- The term “biodiversity” is a concise form of “biological diversity” and was coined by Walter G. Rosen in 1986.
- Biodiversity is the occurrence of diverse or varied forms of living beings which differ from one another in external appearance, size, color pattern, internal structure, nutrition, behaviour, habitat etc.
- Note: Mega diversity is the high degree of richness of different types of forms found in an area. The area or region of mega diversity on earth is humid tropical region lying between tropic of Cancer and tropic of Capricorn.
- The system of grouping of living forms on the basis of similarities and differences is called classification.
- The branch of biology concerned with classification is called taxonomy. Taxonomy is a biological science which deals with identification, nomenclature and classification of organisms following certain rules.
Purpose of Classification (Importance of classification):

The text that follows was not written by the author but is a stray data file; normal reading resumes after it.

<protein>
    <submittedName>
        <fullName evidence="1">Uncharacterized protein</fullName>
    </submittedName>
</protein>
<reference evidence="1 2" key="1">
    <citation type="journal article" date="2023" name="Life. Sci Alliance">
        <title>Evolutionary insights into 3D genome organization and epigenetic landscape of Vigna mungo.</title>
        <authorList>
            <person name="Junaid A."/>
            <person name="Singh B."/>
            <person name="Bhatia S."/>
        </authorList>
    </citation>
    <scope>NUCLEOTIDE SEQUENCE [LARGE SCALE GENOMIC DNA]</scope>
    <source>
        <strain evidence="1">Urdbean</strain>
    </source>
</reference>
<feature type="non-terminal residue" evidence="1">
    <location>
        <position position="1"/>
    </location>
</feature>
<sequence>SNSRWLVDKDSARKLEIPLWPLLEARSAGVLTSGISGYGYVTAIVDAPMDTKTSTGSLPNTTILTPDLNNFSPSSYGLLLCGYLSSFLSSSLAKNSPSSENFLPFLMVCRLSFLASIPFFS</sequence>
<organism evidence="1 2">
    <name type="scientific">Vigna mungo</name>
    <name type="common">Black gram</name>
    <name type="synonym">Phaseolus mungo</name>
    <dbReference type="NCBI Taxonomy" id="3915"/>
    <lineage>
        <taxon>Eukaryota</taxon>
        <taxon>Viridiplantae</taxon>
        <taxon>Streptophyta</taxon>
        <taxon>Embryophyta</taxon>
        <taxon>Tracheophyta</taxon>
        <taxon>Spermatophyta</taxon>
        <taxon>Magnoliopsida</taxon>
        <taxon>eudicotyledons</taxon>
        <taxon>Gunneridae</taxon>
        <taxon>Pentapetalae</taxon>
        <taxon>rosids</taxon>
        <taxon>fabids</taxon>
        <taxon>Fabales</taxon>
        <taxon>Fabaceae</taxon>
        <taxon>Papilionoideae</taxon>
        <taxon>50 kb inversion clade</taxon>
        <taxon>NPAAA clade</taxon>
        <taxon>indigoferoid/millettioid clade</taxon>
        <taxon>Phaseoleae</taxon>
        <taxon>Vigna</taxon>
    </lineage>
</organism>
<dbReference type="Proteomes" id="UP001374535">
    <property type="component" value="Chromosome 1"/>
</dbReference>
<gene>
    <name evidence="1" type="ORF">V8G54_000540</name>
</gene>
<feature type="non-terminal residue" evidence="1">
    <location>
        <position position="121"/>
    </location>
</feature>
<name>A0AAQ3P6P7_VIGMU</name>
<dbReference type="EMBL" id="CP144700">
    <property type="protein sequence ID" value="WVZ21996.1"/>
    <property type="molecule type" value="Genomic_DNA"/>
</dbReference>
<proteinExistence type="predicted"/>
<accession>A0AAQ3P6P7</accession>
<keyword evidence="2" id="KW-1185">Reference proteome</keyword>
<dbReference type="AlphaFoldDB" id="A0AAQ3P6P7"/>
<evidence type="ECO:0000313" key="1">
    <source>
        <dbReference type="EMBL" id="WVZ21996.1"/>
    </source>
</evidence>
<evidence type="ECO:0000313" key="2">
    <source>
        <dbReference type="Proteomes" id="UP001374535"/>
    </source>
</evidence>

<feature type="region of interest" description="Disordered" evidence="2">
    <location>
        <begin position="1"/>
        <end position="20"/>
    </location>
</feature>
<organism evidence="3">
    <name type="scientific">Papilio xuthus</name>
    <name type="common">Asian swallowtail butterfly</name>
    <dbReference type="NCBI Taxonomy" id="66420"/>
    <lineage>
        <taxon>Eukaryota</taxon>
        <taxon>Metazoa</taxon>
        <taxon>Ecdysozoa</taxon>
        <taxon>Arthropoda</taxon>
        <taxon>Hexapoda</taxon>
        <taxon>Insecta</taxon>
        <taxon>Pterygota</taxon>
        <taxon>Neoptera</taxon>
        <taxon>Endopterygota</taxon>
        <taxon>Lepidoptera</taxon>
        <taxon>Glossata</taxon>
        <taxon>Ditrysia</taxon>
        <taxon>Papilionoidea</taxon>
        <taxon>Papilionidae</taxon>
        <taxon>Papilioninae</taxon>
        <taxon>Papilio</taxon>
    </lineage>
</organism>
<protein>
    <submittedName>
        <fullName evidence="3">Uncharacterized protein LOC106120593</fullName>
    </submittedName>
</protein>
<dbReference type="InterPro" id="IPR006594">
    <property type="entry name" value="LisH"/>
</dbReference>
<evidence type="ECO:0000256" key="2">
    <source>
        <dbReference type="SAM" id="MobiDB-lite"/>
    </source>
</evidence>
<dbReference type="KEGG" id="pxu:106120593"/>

- Classification makes the study of a wide variety of living organisms easier.
- Classification helps in understanding the phylogeny of organisms.
- Classification provides knowledge about the origin and genetic relationship among living beings.
- Classification forms a base for the development of other biological sciences.
Classification and Evolution:
- Early systems of classification were artificial i.e., they were based on a few arbitrarily chosen criteria such as size, colour and nature of the organisms.
- In the 19th century, the artificial systems of classification were replaced by natural systems of classification. The important aspects of this natural basis of classification are:
- It considers a number of characters.
- It include internal (anatomical) as well as external (morphological) characters.
- It indicated overall similarities and differences between the organisms.
- It places related organisms in the same group.
The classification of life forms is closely related to their evolution. The idea of evolution was first described by Charles Darwin in his book, the Origin of species in 1859.
- He explained that first formed (older) organisms were simpler, while younger organisms (modern) are more complex, i.e., complexity in design of simple forms has increased over evolutionary time and has become modern complex form.